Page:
However this does not mean that victims’ families will not be affected by the Bill. Inquests provide families vital answers about how their loved ones died. Where the State or a public body is found to have been implicated in the death, families may then choose to pursue that wrongdoing by seeking a remedy, such as compensation, in the courts. Accordingly, while CMP won’t now be available in a coronial inquest, it may well become relevant in any follow up litigation following its conclusion.
What are the alternatives to CMP?
The law relating to Public
Interest Immunity (PII) is the current mechanism for ensuring that material
harmful to the public interest is not put into the public domain in civil
PII principles have been developed
by our courts over several decades and they have ensured that courts strike the
appropriate balance between protecting the public interest and the need to
Currently, if a Minister considers
that the disclosure of a document could harm national security he or she can
sign a certificate to that effect. The court will then consider the issue –
looking at the material in question if necessary – and balance the public
interest in withholding the document against the interests of justice in
Crucially - unlike CMP if the
court decides in favour of disclosure then it is disclosed to all parties,
unless the party holding the material decides not to rely on it or to abandon
its case. If the court decides against disclosure then the document is not
admitted into the proceedings at all and cannot be relied upon by either party.
This means that litigation in
which information is withheld under PII can still be conducted openly, on the
basis of admissible evidence, with the parties on an equal footing. Each then
receives a fair hearing and a judgment publicly explaining why the court has
reached its decision.
What is the Government’s argument for extending CMP?
The Government’s main argument for
extending CMP is that it will allow more information than PII to be put before
a judge therefore enhancing procedural fairness by allowing the court to
examine “all relevant material”. But evidence submitted in secret by one party,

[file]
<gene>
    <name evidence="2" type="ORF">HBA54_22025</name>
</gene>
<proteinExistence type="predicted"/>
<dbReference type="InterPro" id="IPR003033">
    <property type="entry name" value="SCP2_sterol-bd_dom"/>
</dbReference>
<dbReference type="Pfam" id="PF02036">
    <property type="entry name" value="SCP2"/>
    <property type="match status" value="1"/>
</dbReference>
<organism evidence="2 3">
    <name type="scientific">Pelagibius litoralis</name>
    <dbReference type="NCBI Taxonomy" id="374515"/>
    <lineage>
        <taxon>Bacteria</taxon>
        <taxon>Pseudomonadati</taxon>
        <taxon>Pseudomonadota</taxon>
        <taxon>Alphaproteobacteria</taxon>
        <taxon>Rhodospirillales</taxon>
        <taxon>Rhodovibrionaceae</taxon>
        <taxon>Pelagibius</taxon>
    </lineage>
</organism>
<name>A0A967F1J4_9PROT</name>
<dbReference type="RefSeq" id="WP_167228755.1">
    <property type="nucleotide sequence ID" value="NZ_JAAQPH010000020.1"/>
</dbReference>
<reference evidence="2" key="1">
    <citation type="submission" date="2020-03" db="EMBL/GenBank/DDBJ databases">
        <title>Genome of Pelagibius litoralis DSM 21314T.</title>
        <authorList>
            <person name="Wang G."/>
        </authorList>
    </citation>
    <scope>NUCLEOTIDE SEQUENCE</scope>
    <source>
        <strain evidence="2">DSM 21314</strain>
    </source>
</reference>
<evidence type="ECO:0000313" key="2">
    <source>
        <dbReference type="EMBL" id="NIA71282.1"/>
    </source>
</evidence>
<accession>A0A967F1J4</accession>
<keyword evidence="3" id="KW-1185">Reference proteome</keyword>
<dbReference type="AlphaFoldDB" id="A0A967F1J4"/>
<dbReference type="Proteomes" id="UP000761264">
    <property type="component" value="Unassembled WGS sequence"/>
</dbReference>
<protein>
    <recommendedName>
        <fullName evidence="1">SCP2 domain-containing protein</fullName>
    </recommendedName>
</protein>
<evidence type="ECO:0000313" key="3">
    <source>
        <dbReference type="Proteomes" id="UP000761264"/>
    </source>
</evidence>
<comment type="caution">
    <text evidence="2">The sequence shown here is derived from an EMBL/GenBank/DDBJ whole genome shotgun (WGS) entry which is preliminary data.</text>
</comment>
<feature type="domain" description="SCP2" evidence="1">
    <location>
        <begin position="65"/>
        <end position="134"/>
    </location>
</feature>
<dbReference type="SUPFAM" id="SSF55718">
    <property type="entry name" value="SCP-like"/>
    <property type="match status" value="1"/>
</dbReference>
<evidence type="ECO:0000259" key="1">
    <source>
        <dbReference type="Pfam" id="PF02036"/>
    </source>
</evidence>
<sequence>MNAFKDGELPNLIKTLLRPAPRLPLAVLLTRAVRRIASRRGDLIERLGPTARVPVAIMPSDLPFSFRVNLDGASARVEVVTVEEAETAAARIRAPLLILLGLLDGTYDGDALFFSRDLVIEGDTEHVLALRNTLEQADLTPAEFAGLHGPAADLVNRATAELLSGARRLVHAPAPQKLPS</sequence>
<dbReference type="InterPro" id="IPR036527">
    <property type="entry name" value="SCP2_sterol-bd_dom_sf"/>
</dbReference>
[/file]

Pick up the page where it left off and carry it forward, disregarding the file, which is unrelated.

without being examined or tested by the other side cannot be equated with
“facts” let alone “full facts”. If the evidence is untested it is likely to be unreliable
and even misleading.
The Government has also argued that
without the general availability of CMPs in the civil law, in future some claims
may not be able to proceed in circumstances where material crucial to a case
may be too sensitive to reveal in open court. However, the Government has been
unable to come up with any reliable examples of this happening in the past.
What are Norwich Pharmacal Applications?
In addition to the extension to CMP, the other main change set out in the Bill relates to Norwich Pharmacal (NP) applications.
These are civil applications that
enable a claimant to obtain the disclosure of information from a defendant who
is associated with arguable wrongdoing of a third party.
Essentially this means that if you
wanted to make a claim of mistreatment or wrongdoing against an individual or
organisation and you believed that another (third) party had crucial
information relating to your case against them, you can make a Norwich
Pharmacal Application to ask the court to require them to reveal this
Currently this could include a
Government department or any other public body (including the security
services, police or the army), but the Justice and Security Bill will exempt the Security
Services and block other public bodies from being subject to such applications.